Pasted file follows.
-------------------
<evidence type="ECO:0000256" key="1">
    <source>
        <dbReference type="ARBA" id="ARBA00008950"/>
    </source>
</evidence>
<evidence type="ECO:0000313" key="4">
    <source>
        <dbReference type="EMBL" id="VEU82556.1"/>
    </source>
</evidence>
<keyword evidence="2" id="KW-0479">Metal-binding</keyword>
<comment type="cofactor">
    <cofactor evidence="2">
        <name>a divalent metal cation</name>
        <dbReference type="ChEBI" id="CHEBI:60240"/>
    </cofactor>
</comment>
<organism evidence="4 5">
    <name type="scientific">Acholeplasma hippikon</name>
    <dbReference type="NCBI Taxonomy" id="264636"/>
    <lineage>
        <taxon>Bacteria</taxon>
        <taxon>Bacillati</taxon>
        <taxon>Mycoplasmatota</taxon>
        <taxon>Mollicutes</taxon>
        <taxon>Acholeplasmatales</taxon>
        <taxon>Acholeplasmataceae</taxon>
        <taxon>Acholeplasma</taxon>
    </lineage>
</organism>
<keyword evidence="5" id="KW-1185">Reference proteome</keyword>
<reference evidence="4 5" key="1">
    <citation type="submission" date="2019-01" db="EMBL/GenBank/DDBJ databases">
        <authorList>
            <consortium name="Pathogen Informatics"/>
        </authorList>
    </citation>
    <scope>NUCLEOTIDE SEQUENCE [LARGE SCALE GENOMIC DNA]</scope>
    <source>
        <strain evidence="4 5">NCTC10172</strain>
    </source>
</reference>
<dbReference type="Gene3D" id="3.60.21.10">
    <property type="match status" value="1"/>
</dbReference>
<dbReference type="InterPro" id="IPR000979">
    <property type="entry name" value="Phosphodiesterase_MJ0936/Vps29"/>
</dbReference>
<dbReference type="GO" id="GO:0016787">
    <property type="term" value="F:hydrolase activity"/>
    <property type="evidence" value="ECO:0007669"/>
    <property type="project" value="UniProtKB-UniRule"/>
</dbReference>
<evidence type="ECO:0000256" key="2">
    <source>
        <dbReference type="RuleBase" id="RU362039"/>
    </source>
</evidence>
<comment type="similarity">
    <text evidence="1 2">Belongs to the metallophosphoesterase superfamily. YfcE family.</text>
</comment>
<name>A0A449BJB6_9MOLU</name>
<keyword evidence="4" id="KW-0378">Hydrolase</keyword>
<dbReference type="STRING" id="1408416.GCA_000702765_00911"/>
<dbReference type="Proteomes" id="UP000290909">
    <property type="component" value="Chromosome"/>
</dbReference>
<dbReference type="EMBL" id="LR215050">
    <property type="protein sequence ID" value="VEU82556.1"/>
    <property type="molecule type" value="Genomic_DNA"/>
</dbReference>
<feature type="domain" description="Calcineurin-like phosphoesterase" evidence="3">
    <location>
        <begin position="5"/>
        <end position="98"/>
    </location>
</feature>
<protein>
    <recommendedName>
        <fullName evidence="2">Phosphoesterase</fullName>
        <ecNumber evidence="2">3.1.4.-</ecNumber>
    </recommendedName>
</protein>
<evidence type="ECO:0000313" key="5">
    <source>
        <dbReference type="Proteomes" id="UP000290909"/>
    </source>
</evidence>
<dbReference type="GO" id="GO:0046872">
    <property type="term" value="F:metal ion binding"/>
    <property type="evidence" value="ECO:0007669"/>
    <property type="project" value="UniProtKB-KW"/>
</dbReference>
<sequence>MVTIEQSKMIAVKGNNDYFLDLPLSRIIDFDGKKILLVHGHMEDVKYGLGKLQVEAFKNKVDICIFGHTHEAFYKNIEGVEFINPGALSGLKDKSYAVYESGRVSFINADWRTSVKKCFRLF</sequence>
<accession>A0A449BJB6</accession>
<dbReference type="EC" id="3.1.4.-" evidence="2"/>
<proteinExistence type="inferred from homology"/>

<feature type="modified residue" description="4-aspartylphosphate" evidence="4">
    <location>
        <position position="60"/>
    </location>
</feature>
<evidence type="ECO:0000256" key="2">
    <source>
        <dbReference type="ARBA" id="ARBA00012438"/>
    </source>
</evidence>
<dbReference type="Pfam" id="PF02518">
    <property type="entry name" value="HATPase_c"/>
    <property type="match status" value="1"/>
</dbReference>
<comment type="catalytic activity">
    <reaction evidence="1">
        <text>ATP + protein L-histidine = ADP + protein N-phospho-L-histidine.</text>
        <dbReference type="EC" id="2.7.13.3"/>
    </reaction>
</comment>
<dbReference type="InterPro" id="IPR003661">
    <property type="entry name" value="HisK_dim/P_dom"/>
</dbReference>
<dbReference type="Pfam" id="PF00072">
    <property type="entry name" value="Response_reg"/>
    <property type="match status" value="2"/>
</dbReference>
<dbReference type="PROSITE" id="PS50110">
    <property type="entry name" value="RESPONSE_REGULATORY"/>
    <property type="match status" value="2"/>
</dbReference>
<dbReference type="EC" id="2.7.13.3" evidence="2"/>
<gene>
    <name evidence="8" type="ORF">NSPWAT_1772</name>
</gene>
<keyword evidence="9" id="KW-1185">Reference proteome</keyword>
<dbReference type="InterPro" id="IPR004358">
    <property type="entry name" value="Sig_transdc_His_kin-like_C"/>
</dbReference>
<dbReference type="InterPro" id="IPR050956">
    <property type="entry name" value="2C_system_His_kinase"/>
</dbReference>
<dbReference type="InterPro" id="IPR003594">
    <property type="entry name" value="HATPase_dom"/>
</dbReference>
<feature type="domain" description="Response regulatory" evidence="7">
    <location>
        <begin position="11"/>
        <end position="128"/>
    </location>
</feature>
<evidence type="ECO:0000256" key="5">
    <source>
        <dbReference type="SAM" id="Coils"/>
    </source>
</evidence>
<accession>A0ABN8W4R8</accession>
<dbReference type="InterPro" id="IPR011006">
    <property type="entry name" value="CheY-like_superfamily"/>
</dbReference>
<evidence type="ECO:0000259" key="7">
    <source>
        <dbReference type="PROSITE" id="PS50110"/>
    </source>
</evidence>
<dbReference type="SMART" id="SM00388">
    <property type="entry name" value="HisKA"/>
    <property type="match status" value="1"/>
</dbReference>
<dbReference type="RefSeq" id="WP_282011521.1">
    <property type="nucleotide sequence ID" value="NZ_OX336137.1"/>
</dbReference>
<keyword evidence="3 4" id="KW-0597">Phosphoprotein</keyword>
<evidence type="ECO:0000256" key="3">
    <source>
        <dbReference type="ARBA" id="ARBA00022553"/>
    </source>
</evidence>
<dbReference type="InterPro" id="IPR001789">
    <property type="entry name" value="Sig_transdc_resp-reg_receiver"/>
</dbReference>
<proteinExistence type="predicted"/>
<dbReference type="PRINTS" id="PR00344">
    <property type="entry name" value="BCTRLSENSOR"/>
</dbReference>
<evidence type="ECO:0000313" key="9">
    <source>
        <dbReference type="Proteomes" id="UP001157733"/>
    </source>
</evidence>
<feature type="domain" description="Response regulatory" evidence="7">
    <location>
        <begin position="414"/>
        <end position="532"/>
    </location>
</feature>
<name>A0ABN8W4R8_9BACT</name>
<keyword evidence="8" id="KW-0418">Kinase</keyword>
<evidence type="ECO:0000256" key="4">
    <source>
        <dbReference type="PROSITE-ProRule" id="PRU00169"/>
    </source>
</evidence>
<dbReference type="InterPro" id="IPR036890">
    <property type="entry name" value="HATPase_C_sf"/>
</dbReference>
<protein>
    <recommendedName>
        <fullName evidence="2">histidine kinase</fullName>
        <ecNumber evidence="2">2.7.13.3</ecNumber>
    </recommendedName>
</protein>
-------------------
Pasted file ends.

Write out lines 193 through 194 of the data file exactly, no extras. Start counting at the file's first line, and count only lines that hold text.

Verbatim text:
</feature>
<name>A0ABN8W4R8_9BACT</name>